Director’s Toolbox: Protecting your Intellectual Property

Published in Suffolk/Norfolk Director Magazines, Spring/Summer 2019
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Protecting your Intellectual Property

One of the things that brings us business success and provides us with competitive advantage are our ideas and creative approach to the work we do. But, all too often to win the work, you must divulge that difference to the prospective client.

So, whether you are a photographer, graphic designer, architect, or a budding entrepreneur with a unique product or service, you will all be wondering how you can protect yourself from the more insalubrious operators out there who wouldn’t give a second thought to copying and making money out of something you have put all your thought and effort behind, without giving you credit or the fee.

So, what constitutes intellectual property (IP) and how do you walk the tightrope, balancing not upsetting the client and precluding yourself from winning the work, to protecting yourself and your ideas?

First, let’s be clear what counts as IP. It’s something unique. That you, physically, create. An idea alone is not IP. So, the idea for a book doesn’t count. The words you’ve written, do. Your design idea is not your IP. Your plans, drawings – even simple sketches – are.

Jon Bloor is Partner at Ellisons Solicitors. He is clear about the legal view of what constitutes IP and what you can protect. “Crucially, there isn’t usually any protection against someone copying an idea, a concept or an intangible proposal. It’s difficult to get recourse unless there is direct copying of an expression of the idea which has been written down or otherwise recorded.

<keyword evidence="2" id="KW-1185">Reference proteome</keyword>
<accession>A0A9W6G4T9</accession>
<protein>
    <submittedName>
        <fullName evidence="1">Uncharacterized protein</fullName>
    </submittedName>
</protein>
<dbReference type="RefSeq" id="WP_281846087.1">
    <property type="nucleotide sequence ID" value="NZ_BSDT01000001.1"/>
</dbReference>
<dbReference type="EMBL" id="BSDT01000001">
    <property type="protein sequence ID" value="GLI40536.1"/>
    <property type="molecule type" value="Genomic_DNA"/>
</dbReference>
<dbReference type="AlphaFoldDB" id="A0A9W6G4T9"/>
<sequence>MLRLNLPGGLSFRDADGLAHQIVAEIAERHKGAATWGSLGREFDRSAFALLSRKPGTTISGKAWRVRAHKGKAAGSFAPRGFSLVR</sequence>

“From a legal perspective, fundamentally there are three categories of IP:

•  Copyright and design rights: Written materials / drawings / photos / sound recordings / physical designs and product design etc.

•  Trade marks: Protecting a brand or logo / business name / product name. Even unregistered trade marks can provide some protection, but for full legal protection trade marks should be registered where possible.

•  Patents: A very formal registration process which effectively gives “monopoly” protection against copying a new invention or product for a specific period. You will need specialist advice from a patent attorney, but it’s also worth bearing in mind that if you disclose any information without having a non-disclosure agreement in place before the patent application is made, you could lose any subsequent legal fight if the invention is copied.

Outside of this, other IP could include confidential information or know-how, goodwill and trade secrets.”

The other perspective

There is another risk of infringing IP and that could be that you have won the work and you are forwarded information from the client such as a photo, image or design, and you don’t realise there is a copyright attached to the collateral. The result is that you are now being pursued by the originator for infringement.